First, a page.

Number of visitors to UK drops in Olympic month
- 11 October 2012
- From the section Business
The number of visitors to the UK fell in August, despite the Olympics, but the amount they spent rose.
Overseas residents made three million visits to the UK in the month, down 5% from August 2011, according to the Office for National Statistics (ONS).
This may be due to fears of overcrowding due to the Games and the unseasonally wet weather.
But the amount spent by visitors, which includes their spending on Olympic tickets, was up 9% on August 2011.
The Olympic Games ran from 27 July to 12 August while the Paralympics began on 29 August.
The ONS estimated that 590,000 people in July and August normally resident outside the UK had visited and attended at least one ticketed Olympic or Paralympic event, of whom 420,000 visited primarily for the games.
"Figures from previous Olympics show that it is normal for the host country to experience a dip in international visitors during the Games," said Gillian Edwards, spokesperson for the Association of British Travel Agents (Abta).
"We would expect a tourism boost from the Games to come in the next few years and it will be essential for the UK to continue to market itself at home and overseas to make the most of the opportunities that being a host nation has opened up."
Higher average spend
Some in the travel industry claim potential visitors decided not to visit the UK to avoid any disruption caused by the Games, but the ONS stressed that there may have been other reasons for the fall in visitor numbers.
"[Wet weather] is a very important factor to consider alongside the Olympics and other things like exchange rates, which may have an impact on visits," Roger Smith from the ONS told BBC News.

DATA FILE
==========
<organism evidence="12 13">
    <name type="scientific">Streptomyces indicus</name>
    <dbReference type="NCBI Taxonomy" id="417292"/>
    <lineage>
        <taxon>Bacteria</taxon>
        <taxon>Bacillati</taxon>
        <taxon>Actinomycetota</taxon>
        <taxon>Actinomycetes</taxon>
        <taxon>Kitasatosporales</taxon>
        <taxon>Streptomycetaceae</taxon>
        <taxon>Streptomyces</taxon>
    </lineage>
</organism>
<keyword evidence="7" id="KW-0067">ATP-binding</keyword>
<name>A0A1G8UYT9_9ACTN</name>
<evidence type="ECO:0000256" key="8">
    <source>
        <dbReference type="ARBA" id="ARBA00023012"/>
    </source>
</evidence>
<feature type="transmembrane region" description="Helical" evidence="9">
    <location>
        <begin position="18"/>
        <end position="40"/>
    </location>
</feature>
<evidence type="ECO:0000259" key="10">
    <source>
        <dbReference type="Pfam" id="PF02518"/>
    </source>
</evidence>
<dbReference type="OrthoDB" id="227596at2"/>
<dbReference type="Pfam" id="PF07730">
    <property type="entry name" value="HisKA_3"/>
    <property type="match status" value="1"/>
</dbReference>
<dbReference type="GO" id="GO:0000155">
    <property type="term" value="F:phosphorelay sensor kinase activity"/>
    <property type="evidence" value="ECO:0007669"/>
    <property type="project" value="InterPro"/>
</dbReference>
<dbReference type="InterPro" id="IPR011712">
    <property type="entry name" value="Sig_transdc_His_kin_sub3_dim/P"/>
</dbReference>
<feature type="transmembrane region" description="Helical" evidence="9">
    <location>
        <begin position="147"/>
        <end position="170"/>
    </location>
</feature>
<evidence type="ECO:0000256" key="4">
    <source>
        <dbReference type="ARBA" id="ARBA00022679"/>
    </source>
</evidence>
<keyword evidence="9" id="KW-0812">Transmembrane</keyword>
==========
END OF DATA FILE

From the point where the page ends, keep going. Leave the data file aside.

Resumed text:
Between June and August the number of visits was down 7% compared with 2011, but for the year to the end of August the UK had the same number of total visitors as last year.
UK residents made 7.3 million trips abroad in August, which was down 1% from the same month last year.
The ONS figures are taken from interviews with people leaving the UK during the month of August, so exclude visitors who did not leave the country until after the end of the month.
Of the 420,000 people whose main reason for visiting was the Olympics, 260,000 were residents of European countries with 80,000 coming from North America.
The average spend by visitors who attended at least one ticketed event was £1,290 - almost twice as much as those who did not.
"Normal visitors stayed away and the Olympic visitors didn't make up for it," said Miles Quest from the British Hospitality Association, which represents hotels and restaurants.
"But London hotels were very busy in August with over 90% occupancy rates and revenue also up."
The British Retail Consortium (BRC) said its figures showed that August had the slowest sales growth they had seen all year.
"It is very clear that overall the Olympics did not deliver any benefits to UK retailers in August," said Richard Dodd from the BRC.
"There were lots of overseas visitors who attended the Games and whose focus was not on shopping."
On Tuesday, the Association of Leading Visitor Attractions (Alva) said that the wet summer and Olympics had meant that some London attractions had hosted 60% fewer visitors than usual during the two-week period of the Games.
"For London attractions, the Olympic period was one of their worst trading periods in living memory and for visitor attractions, the summer is their equivalent of retailers' Christmas," said Alva chief executive Bernard Donoghue.